PFD is a sign that your entire body is collapsing, from the inside-down. While the sneeze-pee and organ prolapse may seem like a huge deal it is nothing compared to the neurological damage to the spine, nerves, and tissues that those nerves supply (especially the nerves running to the lower legs.)  The kegel is a drop in the bucket to what someone with PFD needs to do to heal all their structures.  PFD is a whole-body situation and for optimal, whole-body outcome, the body has to be treated holistically. Otherwise it’s like putting a new roof on a termite-ridden frame.

5. A kegel is a two-part process, not just a contraction. Since most of us aren’t perfectly balanced and aligned, we still need to know how to do a kegel but only if they’re done correctly. Doing them incorrectly is only going to exacerbate pelvic floor disorder. And no matter what, you still need to be able to engage your pelvic floor. Guess what? A Kegel is more than a contraction. The next step is to relax the pelvic floor so as to lengthen it (see #1 above). The Kegel Queen emphasizes the relaxation step in her program and why she insists you can’t do kegels anywhere, like while we’re driving, as we’re often told.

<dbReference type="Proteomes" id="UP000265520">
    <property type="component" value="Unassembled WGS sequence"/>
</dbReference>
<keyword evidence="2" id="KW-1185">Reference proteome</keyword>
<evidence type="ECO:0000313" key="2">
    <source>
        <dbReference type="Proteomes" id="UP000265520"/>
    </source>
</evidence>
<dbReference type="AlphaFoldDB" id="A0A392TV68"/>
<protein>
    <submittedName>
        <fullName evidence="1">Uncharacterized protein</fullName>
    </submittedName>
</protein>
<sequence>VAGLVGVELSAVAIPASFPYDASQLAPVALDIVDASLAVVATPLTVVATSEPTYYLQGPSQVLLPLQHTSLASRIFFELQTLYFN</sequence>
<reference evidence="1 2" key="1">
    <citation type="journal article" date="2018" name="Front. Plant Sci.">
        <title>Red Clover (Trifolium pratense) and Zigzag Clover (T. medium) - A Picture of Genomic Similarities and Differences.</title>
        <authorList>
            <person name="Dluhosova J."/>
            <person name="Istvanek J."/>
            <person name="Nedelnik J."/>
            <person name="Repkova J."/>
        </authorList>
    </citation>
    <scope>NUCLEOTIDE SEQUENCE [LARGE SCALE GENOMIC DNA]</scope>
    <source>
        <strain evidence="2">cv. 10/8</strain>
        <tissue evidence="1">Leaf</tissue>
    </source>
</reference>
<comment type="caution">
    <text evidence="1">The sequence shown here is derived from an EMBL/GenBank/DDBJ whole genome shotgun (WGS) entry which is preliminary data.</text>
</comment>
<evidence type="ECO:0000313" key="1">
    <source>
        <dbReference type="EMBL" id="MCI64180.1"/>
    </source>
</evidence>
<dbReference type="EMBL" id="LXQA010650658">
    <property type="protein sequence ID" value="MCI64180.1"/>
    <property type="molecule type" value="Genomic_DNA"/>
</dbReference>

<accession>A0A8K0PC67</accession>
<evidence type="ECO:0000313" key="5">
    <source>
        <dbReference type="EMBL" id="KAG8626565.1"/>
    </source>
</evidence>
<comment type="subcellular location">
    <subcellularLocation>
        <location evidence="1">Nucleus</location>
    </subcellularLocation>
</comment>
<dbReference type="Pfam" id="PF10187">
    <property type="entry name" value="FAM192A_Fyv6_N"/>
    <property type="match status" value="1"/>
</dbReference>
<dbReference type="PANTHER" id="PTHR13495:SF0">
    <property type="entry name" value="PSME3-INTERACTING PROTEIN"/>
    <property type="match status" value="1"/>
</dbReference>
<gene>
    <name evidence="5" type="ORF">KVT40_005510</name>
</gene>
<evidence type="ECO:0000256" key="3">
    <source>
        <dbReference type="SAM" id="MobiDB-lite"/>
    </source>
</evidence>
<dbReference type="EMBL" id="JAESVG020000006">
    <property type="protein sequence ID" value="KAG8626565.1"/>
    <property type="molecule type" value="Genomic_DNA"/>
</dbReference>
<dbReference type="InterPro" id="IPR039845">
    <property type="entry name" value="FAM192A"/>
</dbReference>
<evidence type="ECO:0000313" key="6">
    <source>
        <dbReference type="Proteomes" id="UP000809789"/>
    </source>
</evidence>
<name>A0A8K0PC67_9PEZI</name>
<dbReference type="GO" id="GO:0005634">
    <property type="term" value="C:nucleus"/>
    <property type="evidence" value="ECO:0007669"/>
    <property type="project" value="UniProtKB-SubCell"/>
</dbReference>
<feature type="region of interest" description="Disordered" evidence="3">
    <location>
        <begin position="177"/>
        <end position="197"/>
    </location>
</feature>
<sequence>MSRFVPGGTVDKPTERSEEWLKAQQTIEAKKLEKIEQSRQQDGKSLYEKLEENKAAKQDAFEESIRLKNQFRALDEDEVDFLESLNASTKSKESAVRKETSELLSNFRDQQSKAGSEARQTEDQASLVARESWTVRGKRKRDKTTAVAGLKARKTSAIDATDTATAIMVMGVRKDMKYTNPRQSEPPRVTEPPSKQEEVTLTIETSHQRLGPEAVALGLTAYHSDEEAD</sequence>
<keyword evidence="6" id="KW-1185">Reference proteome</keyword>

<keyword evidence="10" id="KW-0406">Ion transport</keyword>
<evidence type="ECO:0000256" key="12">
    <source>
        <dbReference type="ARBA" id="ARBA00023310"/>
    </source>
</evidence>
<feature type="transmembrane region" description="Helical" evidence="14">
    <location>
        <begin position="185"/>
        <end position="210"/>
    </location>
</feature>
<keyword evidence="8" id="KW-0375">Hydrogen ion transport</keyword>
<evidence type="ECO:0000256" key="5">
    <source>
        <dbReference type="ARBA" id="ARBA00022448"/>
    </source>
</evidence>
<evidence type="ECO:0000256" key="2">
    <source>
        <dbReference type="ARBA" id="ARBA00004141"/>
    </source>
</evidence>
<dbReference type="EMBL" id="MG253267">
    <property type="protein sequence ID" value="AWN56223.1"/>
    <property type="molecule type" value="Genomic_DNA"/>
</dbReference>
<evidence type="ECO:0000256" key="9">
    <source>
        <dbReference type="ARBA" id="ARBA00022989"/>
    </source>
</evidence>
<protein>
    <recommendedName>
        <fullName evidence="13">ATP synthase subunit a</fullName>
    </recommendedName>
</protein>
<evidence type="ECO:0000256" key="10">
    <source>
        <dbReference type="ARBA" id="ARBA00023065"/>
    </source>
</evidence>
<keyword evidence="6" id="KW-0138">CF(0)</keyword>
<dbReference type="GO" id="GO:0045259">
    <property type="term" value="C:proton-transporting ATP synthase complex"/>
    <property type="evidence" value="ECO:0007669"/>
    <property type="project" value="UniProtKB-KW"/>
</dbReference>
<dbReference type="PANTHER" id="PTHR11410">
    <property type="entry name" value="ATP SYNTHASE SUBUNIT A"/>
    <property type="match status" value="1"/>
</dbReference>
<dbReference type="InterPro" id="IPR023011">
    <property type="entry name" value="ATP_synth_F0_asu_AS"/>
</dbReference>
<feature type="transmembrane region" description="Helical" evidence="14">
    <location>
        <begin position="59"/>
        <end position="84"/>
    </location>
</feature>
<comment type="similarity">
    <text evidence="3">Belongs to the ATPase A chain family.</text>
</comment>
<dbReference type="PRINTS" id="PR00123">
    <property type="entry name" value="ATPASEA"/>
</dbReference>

6. If you can totally relax your pelvic floor you can completely relax your body. The ability to completely relax your pelvic floor allows you to completely relax your body. Can you do this pelvic floor party trick?

7. Doing two kegels is good, but doing 200 is NOT better. Both Katy Bowman and the Kegel Queen agree that too many equates to a too-tight pelvic floor. Katy points out that a too-tight pelvic floor can pull the sacrum out of alignment (hello back pain!) and the Kegel Queen explained it to me in a recent interview in terms I can understand as a fit mom: